Shocked, he threw her as hard as he could towards the cooker. The pan was thrown from the fire leaving a spray of burned bolognaise on the floor and her face slammed the cooker top. She began to sizzle and the smell of burning flesh swarmed the room. He stared at his wife’s body slumped across the cooker and watched in disgust as she slowly got up and turned to him. Her face was completely destroyed on one side. Charred flesh hung from her cheeks exposing her teeth.
“If you can’t take the heat then get out of the kitchen!” she screamed.
She picked up a butcher knife and ran towards him. He could hear the clicking as bone on bone rubbed together in her joints, he put his arms out to stop her but it was too late. The knife had already punctured his chest. He put his hands down to the knife but she pulled it out and stabbed him again and again until he lost count. Eventually she stopped and stepped back to examine her masterpiece. She began to laugh a shrill laugh that echoed around the kitchen. He stumbled out into the hall and began to make his way towards the front door. She carried on laughing as he reached for the handle and stepped out into the pouring rain.
“Help,” he cried, but it was little more than a whisper.
He fell down the porch steps and could feel the sharp gravel beneath his face.
“Help,” he repeated.
The pain was immeasurable but he reached out his hand and began clawing the ground to try and pull himself forward.
“You can’t escape me,” Martha’s shrill voice said from just behind him “You will never escape me.”
He felt an intense pain as she stabbed the knife in his back. She pulled out the knife and he could feel his organs giving out inside him. There was too much pain. His eyelids began to grow heavy and before long they closed completely sending him into a state of unconsciousness.
He opened his eyes again. His hands wet with her blood, he stood up to look at the carnage at his feet. Her body lay at the bottom of the stairs, her once creamy-white skin, was red with blood. Her face was contorted in pain, and she stared condemningly at her murderer
“What?” he said patting his chest. There were no wounds on him, he looked in the mirror and turned. No knife, in his back, either.
“What’s happening to me?” he said putting his hands on his unshaven face.
Lightning struck and he looked down again, Martha’s body was once again gone.
Panic stricken, he began to scream but abruptly stopped when he felt intense pain in his stomach. He looked down again to see two small poles protruding from his stomach.
“Knitting needles,” her cracked voice said to him “You will NEVER leave husband. You’re mine forever,” and again Martha began to laugh.
Martha stared out the window observing the jagged movements of the patients on the grass below. Some were muttering to themselves whilst others stared blankly at nothing in particular. She noticed one in particular kicking and punching the air violently. Two nurses dressed in white headed over to him, the one on the left held a large needle.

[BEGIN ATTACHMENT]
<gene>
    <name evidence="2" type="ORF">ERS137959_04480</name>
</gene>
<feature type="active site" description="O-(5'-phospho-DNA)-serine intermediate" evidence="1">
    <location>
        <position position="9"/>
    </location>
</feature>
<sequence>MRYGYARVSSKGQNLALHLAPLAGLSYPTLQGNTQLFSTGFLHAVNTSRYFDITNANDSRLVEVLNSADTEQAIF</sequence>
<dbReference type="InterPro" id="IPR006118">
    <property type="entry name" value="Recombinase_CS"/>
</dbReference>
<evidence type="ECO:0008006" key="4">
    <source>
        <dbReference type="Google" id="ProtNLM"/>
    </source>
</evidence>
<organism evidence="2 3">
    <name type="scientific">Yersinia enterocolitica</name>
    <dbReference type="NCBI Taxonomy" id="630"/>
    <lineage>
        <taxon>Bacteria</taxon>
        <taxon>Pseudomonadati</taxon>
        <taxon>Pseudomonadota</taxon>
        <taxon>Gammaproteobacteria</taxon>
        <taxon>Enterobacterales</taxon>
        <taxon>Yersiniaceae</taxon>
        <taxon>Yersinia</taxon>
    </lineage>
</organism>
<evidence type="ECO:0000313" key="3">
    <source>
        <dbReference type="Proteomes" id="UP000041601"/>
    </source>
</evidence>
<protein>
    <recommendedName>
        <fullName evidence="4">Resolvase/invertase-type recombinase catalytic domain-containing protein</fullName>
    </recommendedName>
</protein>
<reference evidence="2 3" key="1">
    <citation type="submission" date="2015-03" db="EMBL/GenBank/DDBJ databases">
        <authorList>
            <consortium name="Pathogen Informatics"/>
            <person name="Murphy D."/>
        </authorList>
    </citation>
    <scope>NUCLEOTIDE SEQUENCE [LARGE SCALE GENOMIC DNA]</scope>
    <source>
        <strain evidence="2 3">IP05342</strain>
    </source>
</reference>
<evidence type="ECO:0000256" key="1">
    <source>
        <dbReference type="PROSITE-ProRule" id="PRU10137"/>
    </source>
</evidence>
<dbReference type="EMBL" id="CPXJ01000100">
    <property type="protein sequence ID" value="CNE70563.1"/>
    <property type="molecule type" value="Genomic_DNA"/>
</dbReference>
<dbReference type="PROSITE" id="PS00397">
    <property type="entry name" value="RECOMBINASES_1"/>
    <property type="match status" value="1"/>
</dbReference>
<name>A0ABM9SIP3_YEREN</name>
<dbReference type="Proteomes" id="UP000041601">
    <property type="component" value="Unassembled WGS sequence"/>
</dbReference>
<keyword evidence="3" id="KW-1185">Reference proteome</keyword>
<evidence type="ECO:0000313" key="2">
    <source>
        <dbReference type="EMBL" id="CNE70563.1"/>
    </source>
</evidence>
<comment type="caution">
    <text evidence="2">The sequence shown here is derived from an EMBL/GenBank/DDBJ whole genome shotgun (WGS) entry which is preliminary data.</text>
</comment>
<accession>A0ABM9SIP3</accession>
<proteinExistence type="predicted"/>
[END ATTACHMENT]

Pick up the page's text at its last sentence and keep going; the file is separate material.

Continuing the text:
“Poor man,” she said softly.
She turned to observe the room looking at everything and nothing so she wouldn’t have to look at the body on the bed. The room was white and sterile looking, only the floor had a touch of colour, if you could call a washed out grey a colour. She stared at the white walls for a moment longer before tearing her eyes away and looking at her husband. He lay strapped to a metal bed in the middle of the room. Dressed in an all-in-one white suit his arms had been tied to his body to stop him hurting himself. His mouth moved with words unspoken and he stared towards the door in front of him. Martha came closer and looked in his eyes; they were the eyes of a frightened child. She gently fixed his hair and kissed him lightly on the cheek.
The door knocked and without waiting for a reply a frail woman with brown hair and sorrowful eyes walked in.
“Hello….” she looked down at the clipboard in her arms “….Mrs. Partridge, is that correct?”
“Just call me Martha.”
The woman smiled “I’m Doctor Jane Callahan. I’ve come to talk to you about your husband’s condition.”
“Well I’m sorry but you’re husband has severe psychosis.”
“What does that mean? Will he ever be normal again?”
“I’m sorry Martha. You’re husband has lost all contact with reality and had reverted to living inside his mind. Think of it as living inside a dream and I’m afraid to say that he has the worst case I have ever encountered. He will never recover.”
Martha began to sob. “But he looks so scared. Isn’t there anything you can do?”
“We will keep him here to monitor his progress and ensure he doesn’t harm anyone but other than that, no. There is no magic pill for this disorder. Although I’d advise you to talk to him, play his favourite songs, that sort of thing. It may help to ease his mind.”
The doctor smiled and apologised again. “I’ll leave you with him”
“Thanks” Martha said.
She looked towards her husband.
“It’s not real” she whispered in his ear “Wherever you are, it’s not real. Please come back to me”